On June 26, the U.S. Supreme Court ruled 5-4 that states cannot prevent same-sex couples from marrying and all states must legally recognize their unions.
But how does that affect a landlord’s obligation to provide fair housing?
The answer is simple. It doesn’t.
Marital status and sexual orientation should never be an evaluation factor in the tenant screening process.
What Really Matters?
Renters should be evaluated on their ability and willingness to pay for and maintain a rental unit – end of story.
There are several factors that come into play when choosing tenants, such as income, credit data, previous evictions, judgments, liens, intended use, and even attitude. However, at the end of the day, a rental unit is a business, and the renter is a customer. Decisions to approve or reject an applicant should never be based on prejudices, phobias, stereotypes, or bias.
The recent Supreme Court ruling to legalize same-sex marriages didn’t change anything for housing providers. It simply gave same-sex couples the right to get a state-issued marriage certificate and subsequent benefits.
Landlords, managers, sellers, and lenders have always been expected to be fair and equal in their evaluation of applicants, even if they don’t agree with a person’s lifestyle choices. Unfortunately, it wasn’t until the Civil Rights Act of 1968 (Fair Housing Act) and subsequent revisions, did these fair housing practices become law.
Federal vs. State Laws
According to the U.S. Department of Housing and Urban Development (HUD), the federal Fair Housing Act prohibits housing discrimination based on race, color, national origin, religion, sex, disability, and familial status.
These are commonly referred to as the “7 Federally Protected Classes” or “Federal 7” for short.
However, most housing providers don’t realize that the Fair Housing Act does not specifically include “sexual orientation” or “marital status” as protected classes – at least not at a national level.
It’s a completely different story at the state level. A lesbian, gay, bisexual, or transgender (LGBT) person’s sexual preference, orientation, or gender identity are legally protected classes for the purposes of housing in 22 states, including California and Oregon.
Realistically, the fact that a couple is married or unmarried should not matter to a housing provider. Either way, their combined incomes, debts, judgments, and evictions are evaluated as a single entity – under joint and several liability.
Tenant screening is about evaluating the entirety of the applicant, but there are some factors which are easy to judge. For example, applicants either have adequate income or they don’t. Their credit is either good enough, or it’s not.
It’s about setting thresholds that each applicant must pass – and holding everyone to the same bar. It doesn’t have to be difficult, but when landlords overcomplicate the screening process, they tend to make compromises that can be viewed as discriminatory.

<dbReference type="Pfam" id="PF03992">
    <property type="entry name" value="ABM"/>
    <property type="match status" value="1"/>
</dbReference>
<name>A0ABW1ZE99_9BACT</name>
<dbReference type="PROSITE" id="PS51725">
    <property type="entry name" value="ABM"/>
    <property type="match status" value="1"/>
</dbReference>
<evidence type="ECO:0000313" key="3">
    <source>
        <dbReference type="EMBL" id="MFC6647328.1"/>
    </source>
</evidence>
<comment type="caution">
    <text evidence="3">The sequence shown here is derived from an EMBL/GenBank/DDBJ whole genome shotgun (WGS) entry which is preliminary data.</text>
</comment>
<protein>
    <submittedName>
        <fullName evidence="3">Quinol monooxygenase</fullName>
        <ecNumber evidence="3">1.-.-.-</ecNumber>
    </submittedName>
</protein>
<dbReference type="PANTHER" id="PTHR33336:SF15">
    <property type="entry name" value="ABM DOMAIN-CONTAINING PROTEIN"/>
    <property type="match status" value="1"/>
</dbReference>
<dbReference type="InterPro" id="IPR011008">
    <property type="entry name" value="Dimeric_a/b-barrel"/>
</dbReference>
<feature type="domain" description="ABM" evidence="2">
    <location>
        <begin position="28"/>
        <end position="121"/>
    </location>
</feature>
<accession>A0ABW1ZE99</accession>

The Federal Government Enforces Equality
While the Fair Housing Act does not specifically list sexual orientation or marital status as protected classes, housing providers that receive HUD funding, or have loans insured by the Federal Housing Administration (FHA), are subject to HUD program regulations which ensure equal access of LGBT persons.
It’s HUD’s way of saying, if you want funding, then play fair.
The Supreme Court ruling was not unusual in comparison to recent federal orders and court decisions that have been generating more protections for equal opportunities.
A 2014 executive order, President Obama outlawed discrimination based on sexual orientation and gender identity by federal agencies and contractors.
Similarly, the Equal Employment Opportunity Commission has determined that discrimination based on sexual orientation or gender identity is the same as illegal sex discrimination under Title VII of the Civil Rights Act.
So What’s a Landlord to Do?
America is changing, and it’s difficult to keep track of all the legislation. But landlords should not be scared of fair housing laws. With a little effort, they can be easily understood and followed.
Those housing providers who continue to screen applicants based on sexual orientation, marital status, or any other protected class, will inevitably find themselves before a Fair Housing review board. Religious and educational institutions may still be able to retain some rights to segregate based on tradition and belief, but it’s questionable as to how long that will last.
In summary, there are no laws against equality. Ignorance is not an excuse. Housing providers would be wise to keep their evaluation criteria limited to legitimate financial and business reasons, and to hold every applicant to the same standards.
- Supreme Court Declares Same-Sex Marriage Legal In All 50 States – NPR
- Fair Housing Laws and Presidential Executive Orders – HUD
- Map of State Laws and Policies – Human Rights Campaign
- Fair Housing Resources, by Ron Leshnower
- The Fair Housing Act – DOJ
- Fair Housing for LGBT – HUD
- Liberal SCOTUS? Not so fast. – MSNBC
- Next Fight for Gay Rights: Bias in Jobs and Housing – New York Times